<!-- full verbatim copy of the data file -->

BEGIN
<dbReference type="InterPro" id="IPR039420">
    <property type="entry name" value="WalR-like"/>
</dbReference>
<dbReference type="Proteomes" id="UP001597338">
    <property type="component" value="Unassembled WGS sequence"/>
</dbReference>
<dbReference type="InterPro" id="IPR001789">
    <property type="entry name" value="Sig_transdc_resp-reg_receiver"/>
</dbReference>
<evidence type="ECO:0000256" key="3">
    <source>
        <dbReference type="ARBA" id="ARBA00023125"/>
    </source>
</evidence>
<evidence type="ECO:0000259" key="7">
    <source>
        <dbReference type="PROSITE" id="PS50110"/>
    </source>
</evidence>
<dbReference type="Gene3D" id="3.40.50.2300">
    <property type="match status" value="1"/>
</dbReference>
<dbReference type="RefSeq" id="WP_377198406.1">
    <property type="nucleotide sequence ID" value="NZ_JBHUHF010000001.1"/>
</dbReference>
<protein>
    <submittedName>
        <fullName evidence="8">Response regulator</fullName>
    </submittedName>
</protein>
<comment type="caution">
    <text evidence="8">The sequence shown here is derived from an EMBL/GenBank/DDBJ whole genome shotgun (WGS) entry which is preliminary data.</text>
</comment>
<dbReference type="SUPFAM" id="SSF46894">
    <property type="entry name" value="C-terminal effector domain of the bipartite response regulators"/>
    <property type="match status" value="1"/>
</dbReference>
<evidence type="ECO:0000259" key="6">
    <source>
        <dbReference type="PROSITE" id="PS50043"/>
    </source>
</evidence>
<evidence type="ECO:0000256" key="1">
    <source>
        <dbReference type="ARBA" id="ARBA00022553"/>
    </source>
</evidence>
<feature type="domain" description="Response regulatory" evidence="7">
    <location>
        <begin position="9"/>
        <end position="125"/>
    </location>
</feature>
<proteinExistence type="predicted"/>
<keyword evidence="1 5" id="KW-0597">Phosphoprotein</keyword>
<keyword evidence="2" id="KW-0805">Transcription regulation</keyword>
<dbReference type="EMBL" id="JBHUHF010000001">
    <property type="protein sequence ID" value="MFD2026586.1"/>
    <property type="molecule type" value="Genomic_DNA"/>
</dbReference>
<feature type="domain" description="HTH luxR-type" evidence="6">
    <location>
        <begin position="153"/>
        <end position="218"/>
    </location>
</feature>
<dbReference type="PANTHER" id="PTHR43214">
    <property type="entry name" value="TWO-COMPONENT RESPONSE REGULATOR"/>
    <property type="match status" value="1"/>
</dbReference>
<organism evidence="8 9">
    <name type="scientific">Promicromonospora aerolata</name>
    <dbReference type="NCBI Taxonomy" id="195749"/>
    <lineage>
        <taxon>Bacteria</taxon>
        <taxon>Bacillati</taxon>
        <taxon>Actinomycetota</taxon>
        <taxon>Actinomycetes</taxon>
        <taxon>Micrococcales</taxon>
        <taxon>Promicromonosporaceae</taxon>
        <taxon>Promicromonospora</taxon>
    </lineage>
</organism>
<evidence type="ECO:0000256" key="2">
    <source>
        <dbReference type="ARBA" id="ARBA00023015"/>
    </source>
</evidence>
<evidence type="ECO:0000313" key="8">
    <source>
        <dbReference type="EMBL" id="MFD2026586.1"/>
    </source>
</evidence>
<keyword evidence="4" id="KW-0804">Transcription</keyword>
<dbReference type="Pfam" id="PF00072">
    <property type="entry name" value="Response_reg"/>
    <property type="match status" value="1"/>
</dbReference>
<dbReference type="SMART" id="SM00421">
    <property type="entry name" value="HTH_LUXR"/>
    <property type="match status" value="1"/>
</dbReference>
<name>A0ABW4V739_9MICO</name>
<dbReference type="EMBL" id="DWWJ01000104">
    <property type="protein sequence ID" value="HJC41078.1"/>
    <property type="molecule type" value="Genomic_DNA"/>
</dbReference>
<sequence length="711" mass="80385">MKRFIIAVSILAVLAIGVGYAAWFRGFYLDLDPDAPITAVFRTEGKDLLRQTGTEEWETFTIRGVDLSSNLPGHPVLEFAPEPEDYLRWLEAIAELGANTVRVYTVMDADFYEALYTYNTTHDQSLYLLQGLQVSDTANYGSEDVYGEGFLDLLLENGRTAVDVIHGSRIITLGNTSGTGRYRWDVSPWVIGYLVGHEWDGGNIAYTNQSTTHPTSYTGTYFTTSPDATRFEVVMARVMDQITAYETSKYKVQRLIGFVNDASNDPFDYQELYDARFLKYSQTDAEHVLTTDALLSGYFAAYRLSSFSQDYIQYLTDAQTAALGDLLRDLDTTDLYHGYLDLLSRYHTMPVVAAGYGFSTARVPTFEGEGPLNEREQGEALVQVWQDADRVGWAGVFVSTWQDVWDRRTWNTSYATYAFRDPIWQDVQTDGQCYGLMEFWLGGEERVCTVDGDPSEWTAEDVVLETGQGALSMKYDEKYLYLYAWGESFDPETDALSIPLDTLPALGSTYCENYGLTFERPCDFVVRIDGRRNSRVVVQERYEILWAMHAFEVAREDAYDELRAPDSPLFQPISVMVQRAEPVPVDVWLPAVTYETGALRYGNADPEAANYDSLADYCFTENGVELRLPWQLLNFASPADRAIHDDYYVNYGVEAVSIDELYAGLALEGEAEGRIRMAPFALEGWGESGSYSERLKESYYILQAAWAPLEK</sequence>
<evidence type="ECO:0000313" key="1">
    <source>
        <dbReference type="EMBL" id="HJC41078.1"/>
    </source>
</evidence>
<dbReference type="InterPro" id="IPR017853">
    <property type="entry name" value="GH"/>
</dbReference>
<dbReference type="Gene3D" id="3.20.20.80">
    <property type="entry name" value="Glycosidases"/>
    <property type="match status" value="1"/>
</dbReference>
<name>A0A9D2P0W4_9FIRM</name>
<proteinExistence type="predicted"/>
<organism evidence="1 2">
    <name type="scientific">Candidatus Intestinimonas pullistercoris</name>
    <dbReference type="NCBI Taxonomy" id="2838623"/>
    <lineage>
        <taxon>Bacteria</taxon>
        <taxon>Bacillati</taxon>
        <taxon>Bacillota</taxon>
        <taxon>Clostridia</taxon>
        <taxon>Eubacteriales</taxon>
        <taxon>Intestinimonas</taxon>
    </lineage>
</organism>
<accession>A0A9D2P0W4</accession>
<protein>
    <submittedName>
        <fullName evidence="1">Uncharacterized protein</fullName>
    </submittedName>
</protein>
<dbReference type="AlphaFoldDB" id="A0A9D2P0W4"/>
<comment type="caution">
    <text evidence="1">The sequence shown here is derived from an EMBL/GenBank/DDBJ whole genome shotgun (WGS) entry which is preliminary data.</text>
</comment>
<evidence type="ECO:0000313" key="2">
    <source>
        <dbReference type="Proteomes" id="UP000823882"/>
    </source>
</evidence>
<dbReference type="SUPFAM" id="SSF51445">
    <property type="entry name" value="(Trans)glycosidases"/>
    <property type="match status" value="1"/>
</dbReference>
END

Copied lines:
<dbReference type="InterPro" id="IPR039420">
    <property type="entry name" value="WalR-like"/>
</dbReference>
<dbReference type="Proteomes" id="UP001597338">
    <property type="component" value="Unassembled WGS sequence"/>
</dbReference>
<dbReference type="InterPro" id="IPR001789">
    <property type="entry name" value="Sig_transdc_resp-reg_receiver"/>
</dbReference>
<evidence type="ECO:0000256" key="3">
    <source>
        <dbReference type="ARBA" id="ARBA00023125"/>
    </source>
</evidence>
<evidence type="ECO:0000259" key="7">
    <source>
        <dbReference type="PROSITE" id="PS50110"/>
    </source>
</evidence>
<dbReference type="Gene3D" id="3.40.50.2300">
    <property type="match status" value="1"/>
</dbReference>
<dbReference type="RefSeq" id="WP_377198406.1">
    <property type="nucleotide sequence ID" value="NZ_JBHUHF010000001.1"/>
</dbReference>
<protein>
    <submittedName>
        <fullName evidence="8">Response regulator</fullName>
    </submittedName>
</protein>
<comment type="caution">
    <text evidence="8">The sequence shown here is derived from an EMBL/GenBank/DDBJ whole genome shotgun (WGS) entry which is preliminary data.</text>
</comment>
<dbReference type="SUPFAM" id="SSF46894">
    <property type="entry name" value="C-terminal effector domain of the bipartite response regulators"/>
    <property type="match status" value="1"/>
</dbReference>
<evidence type="ECO:0000259" key="6">
    <source>
        <dbReference type="PROSITE" id="PS50043"/>
    </source>
</evidence>
<evidence type="ECO:0000256" key="1">
    <source>
        <dbReference type="ARBA" id="ARBA00022553"/>
    </source>
</evidence>
<feature type="domain" description="Response regulatory" evidence="7">
    <location>
        <begin position="9"/>
        <end position="125"/>
    </location>
</feature>
<proteinExistence type="predicted"/>
<keyword evidence="1 5" id="KW-0597">Phosphoprotein</keyword>
<keyword evidence="2" id="KW-0805">Transcription regulation</keyword>
<dbReference type="EMBL" id="JBHUHF010000001">
    <property type="protein sequence ID" value="MFD2026586.1"/>
    <property type="molecule type" value="Genomic_DNA"/>
</dbReference>
<feature type="domain" description="HTH luxR-type" evidence="6">
    <location>
        <begin position="153"/>
        <end position="218"/>
    </location>
</feature>
<dbReference type="PANTHER" id="PTHR43214">
    <property type="entry name" value="TWO-COMPONENT RESPONSE REGULATOR"/>
    <property type="match status" value="1"/>
</dbReference>
<organism evidence="8 9">
    <name type="scientific">Promicromonospora aerolata</name>
    <dbReference type="NCBI Taxonomy" id="195749"/>
    <lineage>
        <taxon>Bacteria</taxon>
        <taxon>Bacillati</taxon>
        <taxon>Actinomycetota</taxon>
        <taxon>Actinomycetes</taxon>
        <taxon>Micrococcales</taxon>
        <taxon>Promicromonosporaceae</taxon>
        <taxon>Promicromonospora</taxon>
    </lineage>
</organism>
<evidence type="ECO:0000256" key="2">
    <source>
        <dbReference type="ARBA" id="ARBA00023015"/>
    </source>
</evidence>
<evidence type="ECO:0000313" key="8">
    <source>
        <dbReference type="EMBL" id="MFD2026586.1"/>
    </source>
</evidence>
<keyword evidence="4" id="KW-0804">Transcription</keyword>
<dbReference type="Pfam" id="PF00072">
    <property type="entry name" value="Response_reg"/>
    <property type="match status" value="1"/>
</dbReference>
<dbReference type="SMART" id="SM00421">
    <property type="entry name" value="HTH_LUXR"/>
    <property type="match status" value="1"/>
</dbReference>
<name>A0ABW4V739_9MICO</name>
<dbReference type="EMBL" id="DWWJ01000104">
    <property type="protein sequence ID" value="HJC41078.1"/>
    <property type="molecule type" value="Genomic_DNA"/>
</dbReference>
<sequence length="711" mass="80385">MKRFIIAVSILAVLAIGVGYAAWFRGFYLDLDPDAPITAVFRTEGKDLLRQTGTEEWETFTIRGVDLSSNLPGHPVLEFAPEPEDYLRWLEAIAELGANTVRVYTVMDADFYEALYTYNTTHDQSLYLLQGLQVSDTANYGSEDVYGEGFLDLLLENGRTAVDVIHGSRIITLGNTSGTGRYRWDVSPWVIGYLVGHEWDGGNIAYTNQSTTHPTSYTGTYFTTSPDATRFEVVMARVMDQITAYETSKYKVQRLIGFVNDASNDPFDYQELYDARFLKYSQTDAEHVLTTDALLSGYFAAYRLSSFSQDYIQYLTDAQTAALGDLLRDLDTTDLYHGYLDLLSRYHTMPVVAAGYGFSTARVPTFEGEGPLNEREQGEALVQVWQDADRVGWAGVFVSTWQDVWDRRTWNTSYATYAFRDPIWQDVQTDGQCYGLMEFWLGGEERVCTVDGDPSEWTAEDVVLETGQGALSMKYDEKYLYLYAWGESFDPETDALSIPLDTLPALGSTYCENYGLTFERPCDFVVRIDGRRNSRVVVQERYEILWAMHAFEVAREDAYDELRAPDSPLFQPISVMVQRAEPVPVDVWLPAVTYETGALRYGNADPEAANYDSLADYCFTENGVELRLPWQLLNFASPADRAIHDDYYVNYGVEAVSIDELYAGLALEGEAEGRIRMAPFALEGWGESGSYSERLKESYYILQAAWAPLEK</sequence>
<evidence type="ECO:0000313" key="1">
    <source>
        <dbReference type="EMBL" id="HJC41078.1"/>
    </source>
</evidence>
<dbReference type="InterPro" id="IPR017853">
    <property type="entry name" value="GH"/>
</dbReference>
<dbReference type="Gene3D" id="3.20.20.80">
    <property type="entry name" value="Glycosidases"/>
    <property type="match status" value="1"/>
</dbReference>
<name>A0A9D2P0W4_9FIRM</name>
<proteinExistence type="predicted"/>
<organism evidence="1 2">
    <name type="scientific">Candidatus Intestinimonas pullistercoris</name>
    <dbReference type="NCBI Taxonomy" id="2838623"/>
    <lineage>
        <taxon>Bacteria</taxon>
        <taxon>Bacillati</taxon>
        <taxon>Bacillota</taxon>
        <taxon>Clostridia</taxon>
        <taxon>Eubacteriales</taxon>
        <taxon>Intestinimonas</taxon>
    </lineage>
</organism>
<accession>A0A9D2P0W4</accession>
<protein>
    <submittedName>
        <fullName evidence="1">Uncharacterized protein</fullName>
    </submittedName>
</protein>
<dbReference type="AlphaFoldDB" id="A0A9D2P0W4"/>
<comment type="caution">
    <text evidence="1">The sequence shown here is derived from an EMBL/GenBank/DDBJ whole genome shotgun (WGS) entry which is preliminary data.</text>
</comment>
<evidence type="ECO:0000313" key="2">
    <source>
        <dbReference type="Proteomes" id="UP000823882"/>
    </source>
</evidence>
<dbReference type="SUPFAM" id="SSF51445">
    <property type="entry name" value="(Trans)glycosidases"/>
    <property type="match status" value="1"/>
</dbReference>